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The case against Bashir

[Global] The Chief Prosecutor of the International Criminal Court (ICC), Luis Moreno-Ocampo. [Date picture taken: 07/06/2006]
Luis Moreno-Ocampo, procureur de la Cour pénale internationale (IRIN)

Presenting evidence against President Omar el-Bashir on 14 July 2008, ICC Prosecutor Luis Moreno-Ocampo said Bashir had committed the crimes of genocide, crimes against humanity and war crimes in Darfur.

Bashir denies all the charges, describing them as "not worth the ink they are written in".

Ocampo argued that he bore criminal responsibility in relation to 10 counts of genocide, crimes against humanity and war crimes.

Bashir, he argued, masterminded and implemented a plan to destroy in substantial part the Fur, Masalit and Zaghawah groups, on account of their ethnicity. "His motives were largely political, his alibi was a ‘counter-insurgency’, his intent was genocide," Moreno-Ocampo said.

For more than five years, the prosecutor argued, armed forces and the militia/Janjaweed attacked and destroyed villages on Bashir's orders. Then they pursued survivors into the desert.

Millions of civilians were uprooted from land they had occupied for centuries, all their means of survival destroyed, their land inhabited by new settlers.

"In the camps, Bashir's forces kill the men and rape the women. He wants to end the history of the Fur, Masalit and Zaghawah people," Moreno-Ocampo argued.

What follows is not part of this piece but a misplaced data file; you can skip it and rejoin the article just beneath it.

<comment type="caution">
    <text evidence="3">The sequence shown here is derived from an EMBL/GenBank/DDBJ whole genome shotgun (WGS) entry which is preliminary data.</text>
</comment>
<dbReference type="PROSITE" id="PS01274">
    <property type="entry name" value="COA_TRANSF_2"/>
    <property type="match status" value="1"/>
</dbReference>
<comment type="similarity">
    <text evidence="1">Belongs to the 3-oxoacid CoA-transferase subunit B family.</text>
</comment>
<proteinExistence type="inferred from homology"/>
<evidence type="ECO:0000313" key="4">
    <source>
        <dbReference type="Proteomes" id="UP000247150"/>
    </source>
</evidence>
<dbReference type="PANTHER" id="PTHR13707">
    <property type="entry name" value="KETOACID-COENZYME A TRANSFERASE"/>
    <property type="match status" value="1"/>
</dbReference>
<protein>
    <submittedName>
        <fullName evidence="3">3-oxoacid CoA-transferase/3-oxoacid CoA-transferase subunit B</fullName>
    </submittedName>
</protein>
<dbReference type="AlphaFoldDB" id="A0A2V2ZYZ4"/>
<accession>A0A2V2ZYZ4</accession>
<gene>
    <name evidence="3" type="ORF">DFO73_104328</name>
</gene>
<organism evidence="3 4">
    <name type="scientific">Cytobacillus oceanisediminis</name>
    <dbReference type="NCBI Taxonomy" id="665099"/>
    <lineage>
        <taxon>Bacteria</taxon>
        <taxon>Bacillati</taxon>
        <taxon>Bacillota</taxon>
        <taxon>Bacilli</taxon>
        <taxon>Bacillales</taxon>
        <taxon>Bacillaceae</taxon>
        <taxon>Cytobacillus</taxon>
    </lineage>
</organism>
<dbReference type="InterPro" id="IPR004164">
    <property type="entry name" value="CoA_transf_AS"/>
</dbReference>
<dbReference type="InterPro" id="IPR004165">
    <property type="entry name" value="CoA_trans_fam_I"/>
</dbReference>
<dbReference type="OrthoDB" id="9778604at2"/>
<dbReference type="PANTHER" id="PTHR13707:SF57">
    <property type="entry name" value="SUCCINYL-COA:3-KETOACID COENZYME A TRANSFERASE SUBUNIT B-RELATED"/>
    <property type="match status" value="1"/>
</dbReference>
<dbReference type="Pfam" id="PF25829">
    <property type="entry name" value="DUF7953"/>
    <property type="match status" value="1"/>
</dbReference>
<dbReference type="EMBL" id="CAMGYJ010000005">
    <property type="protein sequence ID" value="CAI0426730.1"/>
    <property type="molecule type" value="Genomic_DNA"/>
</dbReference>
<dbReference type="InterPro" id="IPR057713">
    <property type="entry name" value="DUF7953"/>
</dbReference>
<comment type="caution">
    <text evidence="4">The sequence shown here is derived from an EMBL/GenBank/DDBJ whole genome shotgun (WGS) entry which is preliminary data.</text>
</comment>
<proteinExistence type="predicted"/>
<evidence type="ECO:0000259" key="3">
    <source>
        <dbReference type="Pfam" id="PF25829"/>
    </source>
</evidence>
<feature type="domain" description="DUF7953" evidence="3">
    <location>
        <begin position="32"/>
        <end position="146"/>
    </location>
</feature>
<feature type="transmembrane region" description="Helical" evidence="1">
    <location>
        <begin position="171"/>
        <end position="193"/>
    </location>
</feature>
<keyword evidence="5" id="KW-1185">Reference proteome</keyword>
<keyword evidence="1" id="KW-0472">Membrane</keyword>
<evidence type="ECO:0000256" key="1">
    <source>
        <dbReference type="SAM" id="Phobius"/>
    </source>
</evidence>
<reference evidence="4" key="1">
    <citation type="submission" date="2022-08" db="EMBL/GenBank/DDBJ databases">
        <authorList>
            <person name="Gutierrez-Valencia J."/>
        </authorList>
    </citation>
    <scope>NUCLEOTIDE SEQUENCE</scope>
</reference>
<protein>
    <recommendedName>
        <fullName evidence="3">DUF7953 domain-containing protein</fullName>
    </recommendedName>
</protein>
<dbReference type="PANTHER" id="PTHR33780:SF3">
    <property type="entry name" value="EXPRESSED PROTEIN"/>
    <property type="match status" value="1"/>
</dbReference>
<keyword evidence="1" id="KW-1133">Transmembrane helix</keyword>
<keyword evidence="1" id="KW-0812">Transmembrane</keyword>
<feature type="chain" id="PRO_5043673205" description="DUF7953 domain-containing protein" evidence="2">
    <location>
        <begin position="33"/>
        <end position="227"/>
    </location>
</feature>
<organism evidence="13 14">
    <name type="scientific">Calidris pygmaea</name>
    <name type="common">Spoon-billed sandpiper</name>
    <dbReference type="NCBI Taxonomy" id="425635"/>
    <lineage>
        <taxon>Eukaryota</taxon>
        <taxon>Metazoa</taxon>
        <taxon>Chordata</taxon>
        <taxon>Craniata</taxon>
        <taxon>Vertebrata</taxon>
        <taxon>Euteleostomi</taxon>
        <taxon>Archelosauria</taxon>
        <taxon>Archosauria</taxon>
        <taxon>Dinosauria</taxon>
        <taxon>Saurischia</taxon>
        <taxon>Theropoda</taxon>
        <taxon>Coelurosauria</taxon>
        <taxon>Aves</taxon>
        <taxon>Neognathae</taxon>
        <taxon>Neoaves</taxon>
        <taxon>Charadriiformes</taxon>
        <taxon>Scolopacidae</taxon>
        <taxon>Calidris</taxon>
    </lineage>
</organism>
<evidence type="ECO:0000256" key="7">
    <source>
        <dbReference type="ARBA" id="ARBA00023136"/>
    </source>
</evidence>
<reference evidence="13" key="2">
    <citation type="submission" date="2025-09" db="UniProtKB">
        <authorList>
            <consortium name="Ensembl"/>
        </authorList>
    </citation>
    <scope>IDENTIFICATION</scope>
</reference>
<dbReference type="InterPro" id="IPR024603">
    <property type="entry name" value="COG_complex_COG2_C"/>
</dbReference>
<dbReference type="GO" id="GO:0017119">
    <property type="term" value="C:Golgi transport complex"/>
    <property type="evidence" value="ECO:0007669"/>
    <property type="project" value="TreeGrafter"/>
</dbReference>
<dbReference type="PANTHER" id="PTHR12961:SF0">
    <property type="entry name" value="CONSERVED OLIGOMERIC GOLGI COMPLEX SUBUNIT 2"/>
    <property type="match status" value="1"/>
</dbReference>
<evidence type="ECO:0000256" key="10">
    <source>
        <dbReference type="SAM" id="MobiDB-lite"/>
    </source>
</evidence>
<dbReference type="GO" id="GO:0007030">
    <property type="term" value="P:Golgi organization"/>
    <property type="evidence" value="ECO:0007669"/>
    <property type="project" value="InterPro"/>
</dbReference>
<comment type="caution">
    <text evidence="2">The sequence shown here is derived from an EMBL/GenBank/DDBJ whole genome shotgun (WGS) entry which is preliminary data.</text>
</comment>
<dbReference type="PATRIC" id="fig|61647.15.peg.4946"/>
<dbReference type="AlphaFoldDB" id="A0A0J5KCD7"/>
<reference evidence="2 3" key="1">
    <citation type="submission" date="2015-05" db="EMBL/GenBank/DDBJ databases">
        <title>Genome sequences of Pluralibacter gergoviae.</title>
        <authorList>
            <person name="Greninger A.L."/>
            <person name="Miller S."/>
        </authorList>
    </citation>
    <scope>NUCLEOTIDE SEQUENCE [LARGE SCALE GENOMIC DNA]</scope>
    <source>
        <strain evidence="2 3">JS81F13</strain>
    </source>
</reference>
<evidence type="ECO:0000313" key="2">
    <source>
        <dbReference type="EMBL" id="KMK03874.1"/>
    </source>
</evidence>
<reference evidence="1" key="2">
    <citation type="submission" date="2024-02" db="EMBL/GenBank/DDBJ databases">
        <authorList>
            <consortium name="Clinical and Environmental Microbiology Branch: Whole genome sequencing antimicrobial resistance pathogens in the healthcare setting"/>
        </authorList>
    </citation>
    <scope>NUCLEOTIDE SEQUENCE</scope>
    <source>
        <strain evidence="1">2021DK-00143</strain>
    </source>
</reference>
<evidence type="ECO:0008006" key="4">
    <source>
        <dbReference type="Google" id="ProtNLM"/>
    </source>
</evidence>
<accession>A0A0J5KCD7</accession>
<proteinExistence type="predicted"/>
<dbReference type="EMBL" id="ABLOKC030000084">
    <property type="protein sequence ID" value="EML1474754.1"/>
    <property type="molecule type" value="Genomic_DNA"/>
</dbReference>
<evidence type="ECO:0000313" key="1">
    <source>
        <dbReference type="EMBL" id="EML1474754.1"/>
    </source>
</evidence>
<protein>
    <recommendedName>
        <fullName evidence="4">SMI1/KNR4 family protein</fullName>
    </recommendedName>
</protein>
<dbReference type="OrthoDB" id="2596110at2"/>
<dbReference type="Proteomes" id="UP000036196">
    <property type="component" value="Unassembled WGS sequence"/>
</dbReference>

"Bashir organised the destitution, insecurity and harassment of the survivors," according to Moreno-Ocampo. "He did not need bullets. He used other weapons: rapes, hunger, and fear. As efficient, but silent."

Sudanese foreign ministry spokesman Ali Al Sadiq said Sudan was not a signatory to the Rome Charter and would not heed the ICC.

Some analysts said the ICC had the authority to indict and have Bashir arrested and tried on the basis of UN Security Council Resolution 15 93 of 31 March 2005, which referred issues relating to the Darfur situation to the ICC.

The ICC, they argue, has jurisdiction over Darfur crimes by virtue of the Rome Statute, which includes genocide, war crimes, crimes against humanity, and crimes of aggression, as crimes that can be tried by the ICC.

Announcing their decision on 4 March, the pre-trial chamber excluded the charge of genocide, but announced seven counts of crimes against humanity and war crimes.


The International Criminal Court logo
The International Criminal Court (ICC) Logo.
Wednesday, April 2, 2003
Parliamentarians against impunity pact for US
The International Criminal Court (ICC) Logo.

Photo: ICC

Five of these are for crimes against humanity and include murder, extermination, forcible transfer, torture, and rape, while the other two are for war crimes, ICC spokeswoman Laurence Blairon, said.

"In order to speak about genocide, you need to have a clear intent that a person wishes to destroy, in part or as a whole, a targeted group, a specific group," Blairon said.

"In this specific case, the Pre-Trial Chamber 1 has not been able to find that there were reasonable grounds to establish the genocidal intent."

The court held Bashir criminally responsible for "intentionally directing attacks against an important part of the civilian population of Darfur, Sudan, murdering, exterminating, raping, torturing and forcibly transferring large numbers of civilians and pillaging their property".

The official capacity of head of state did not exclude criminal responsibility or get Bashir immunity, Blairon told a news conference at The Hague.



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This article was produced by IRIN News while it was part of the United Nations Office for the Coordination of Humanitarian Affairs. Please send queries on copyright or liability to the UN. For more information: https://shop.un.org/rights-permissions

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